Page 89 - The Chapka 2016
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Training Centre to Saudi Arabia
 Having began my career operating and training in the cold, wet and windy climes of Wales, Bosnia, Germany, Poland and Georgia, I felt that the political change of attention towards the Middle East was, at least from a climatic point of view, far more civilised. Yet instead of flying east, I began my first post- ing as a Royal Lancer working in a desert in the opposite di- rection. Sitting in the vast Mojave Desert, Arizona lies the US National Training Centre at Fort Irwin. It was here that I found myself with family in tow, spending a year and half working with our American ‘cousins’ at the NTC. The NTC is the US Army’s premier training centre and provides the readiness, pre- deployment and continuation training for the US Army as well as hosting a number of Corps/Division level exercises, includ- ing WARFIGHTER which will put 3 (UK) Division through its paces at the end of the year.
The role was varied but for the most part involved teaching and mentoring American commanders through their own Military Decision Making Process (MDMP). I had come across a num- ber of Americans in Iraq and Afghanistan, in one guise or an- other, but this was a deep dive into how US Army and its sol- diers think, where they derive their motivation from and how nuanced differences in our culture effect their decisions, tactics and employment of forces.
The majority of my time was spent on exercise, rolling around the ‘Great Nothing’ – the vast space between Las Vegas and Los Angeles in a Humvee. This meant I really got to know how the US Army operates up close; despite the stereotype, they have a truly ‘awesome’ setup. When not at work, we as family took eve- ry opportunity to explore the West; the depth and breadth the scenery, both natural and human was eye-opening and having truly lived as an American it is sometimes easy to understand why less than 36% of the population have passports.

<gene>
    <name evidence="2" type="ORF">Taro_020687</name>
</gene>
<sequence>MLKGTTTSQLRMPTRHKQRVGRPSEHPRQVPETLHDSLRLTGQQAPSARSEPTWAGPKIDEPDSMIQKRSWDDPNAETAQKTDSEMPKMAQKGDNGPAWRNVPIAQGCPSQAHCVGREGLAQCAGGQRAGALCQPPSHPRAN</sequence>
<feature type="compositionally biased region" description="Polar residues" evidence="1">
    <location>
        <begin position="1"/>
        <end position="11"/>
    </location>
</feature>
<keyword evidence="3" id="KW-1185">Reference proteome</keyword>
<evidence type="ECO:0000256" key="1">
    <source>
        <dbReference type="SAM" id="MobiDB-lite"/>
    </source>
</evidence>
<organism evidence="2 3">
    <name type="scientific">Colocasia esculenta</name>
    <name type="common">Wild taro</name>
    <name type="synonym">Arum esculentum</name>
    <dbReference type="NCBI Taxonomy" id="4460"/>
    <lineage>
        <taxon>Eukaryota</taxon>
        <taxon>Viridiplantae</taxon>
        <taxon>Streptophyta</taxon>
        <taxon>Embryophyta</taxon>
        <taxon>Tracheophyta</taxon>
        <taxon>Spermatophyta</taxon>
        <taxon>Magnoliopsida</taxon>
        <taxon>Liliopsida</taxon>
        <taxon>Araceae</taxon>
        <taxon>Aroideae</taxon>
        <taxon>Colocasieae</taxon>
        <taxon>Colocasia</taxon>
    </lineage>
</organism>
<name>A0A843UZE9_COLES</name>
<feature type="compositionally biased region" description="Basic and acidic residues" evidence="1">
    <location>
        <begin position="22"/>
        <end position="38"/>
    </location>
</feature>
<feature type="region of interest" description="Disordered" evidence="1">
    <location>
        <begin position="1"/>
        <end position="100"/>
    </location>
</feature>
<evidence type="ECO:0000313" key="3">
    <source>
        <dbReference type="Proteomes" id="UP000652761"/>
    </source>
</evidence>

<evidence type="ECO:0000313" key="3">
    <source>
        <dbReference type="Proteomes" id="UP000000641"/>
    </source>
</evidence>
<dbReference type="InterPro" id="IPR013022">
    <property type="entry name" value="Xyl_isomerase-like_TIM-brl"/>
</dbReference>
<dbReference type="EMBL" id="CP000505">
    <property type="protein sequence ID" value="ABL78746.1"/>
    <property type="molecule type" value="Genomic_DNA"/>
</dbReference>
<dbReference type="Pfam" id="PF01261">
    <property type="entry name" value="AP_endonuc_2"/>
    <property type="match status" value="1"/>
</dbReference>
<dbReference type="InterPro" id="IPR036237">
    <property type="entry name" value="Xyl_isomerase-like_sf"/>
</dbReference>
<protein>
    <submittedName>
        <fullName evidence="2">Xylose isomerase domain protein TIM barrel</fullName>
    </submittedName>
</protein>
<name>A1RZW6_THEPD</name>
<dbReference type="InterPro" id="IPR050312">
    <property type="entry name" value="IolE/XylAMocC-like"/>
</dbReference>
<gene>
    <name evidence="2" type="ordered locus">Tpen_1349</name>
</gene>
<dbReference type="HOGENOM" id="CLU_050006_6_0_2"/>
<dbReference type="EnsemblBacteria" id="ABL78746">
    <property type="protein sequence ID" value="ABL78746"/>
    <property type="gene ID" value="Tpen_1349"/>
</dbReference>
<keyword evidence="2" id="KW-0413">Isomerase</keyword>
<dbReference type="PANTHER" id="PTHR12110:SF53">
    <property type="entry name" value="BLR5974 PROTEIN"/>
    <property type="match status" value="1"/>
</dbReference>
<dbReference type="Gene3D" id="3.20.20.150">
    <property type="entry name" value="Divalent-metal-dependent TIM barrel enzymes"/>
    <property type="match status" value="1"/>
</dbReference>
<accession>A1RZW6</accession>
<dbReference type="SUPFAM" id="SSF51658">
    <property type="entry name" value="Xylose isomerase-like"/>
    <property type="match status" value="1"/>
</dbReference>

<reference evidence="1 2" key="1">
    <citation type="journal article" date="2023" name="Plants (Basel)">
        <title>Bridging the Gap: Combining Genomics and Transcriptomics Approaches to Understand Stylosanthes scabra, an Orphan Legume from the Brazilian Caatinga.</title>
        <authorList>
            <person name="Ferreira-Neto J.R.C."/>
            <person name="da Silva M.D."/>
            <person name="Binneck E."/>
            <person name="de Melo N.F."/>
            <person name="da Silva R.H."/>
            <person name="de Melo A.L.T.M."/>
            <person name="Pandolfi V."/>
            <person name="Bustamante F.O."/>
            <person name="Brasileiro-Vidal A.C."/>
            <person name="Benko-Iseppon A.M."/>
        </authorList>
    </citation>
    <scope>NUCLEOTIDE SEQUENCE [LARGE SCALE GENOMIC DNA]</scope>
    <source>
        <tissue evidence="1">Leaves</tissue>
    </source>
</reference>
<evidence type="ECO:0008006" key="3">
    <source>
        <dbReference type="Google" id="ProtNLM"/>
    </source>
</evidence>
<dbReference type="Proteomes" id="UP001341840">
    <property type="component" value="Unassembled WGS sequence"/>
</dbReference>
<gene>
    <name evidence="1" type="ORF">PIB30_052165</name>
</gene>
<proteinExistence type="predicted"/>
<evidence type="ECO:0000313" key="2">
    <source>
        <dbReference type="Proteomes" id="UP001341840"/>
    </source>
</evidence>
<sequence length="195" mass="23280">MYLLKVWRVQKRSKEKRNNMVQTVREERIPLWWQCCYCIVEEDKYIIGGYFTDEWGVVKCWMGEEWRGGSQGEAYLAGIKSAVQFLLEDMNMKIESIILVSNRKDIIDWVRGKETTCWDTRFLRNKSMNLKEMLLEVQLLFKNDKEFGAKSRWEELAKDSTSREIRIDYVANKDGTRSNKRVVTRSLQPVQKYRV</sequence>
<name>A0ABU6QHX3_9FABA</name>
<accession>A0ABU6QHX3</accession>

Despite our distance from North Yorkshire, we have hosted a catalogue of Royal Lancers during our time - from the Com- manding Officer accompanied by OC D Squadron and the Ops Officer staging through NTC on their way to BATUS to Lieu- tenant Julien Annai-Isaac bringing the RL international foot- ball squad to compete in a US military soccer tournament. Jules Slack and Kathy Simpson also came out for a non-work related visit, taking in a desert tour and the West Hollywood Halloween parade.
However, the American dream could not last forever. Hoping to utilise my newfound experience with the desert, I received the news that my new home would be Riyadh as an adviser to the Saudi Arabian Army. We shed a tear as we waved goodbye the ‘Painted Rocks’ of Fort Irwin to return to the UK and to Arabic lessons at the Defence School of Languages in Shriven- ham. Having grown up only in Germany and then Arizona, the children experienced their first time living in the UK as they checked into the primary school in Watchfield for the term and Jules and I made the most of catching up with friends and fre- quenting pubs.
We flew to Saudi Arabia at the beginning of December 2016 to start the next chapter in the Arabian Desert as an adviser, on sec- onded service, to the Saudi Arabian National Guard. I will save news of this move until next year but the early signs are positive, my Arabic is improving by the day and I’m growing accustomed to that unnatural seated position on the floor whilst eating rice with your right hand.
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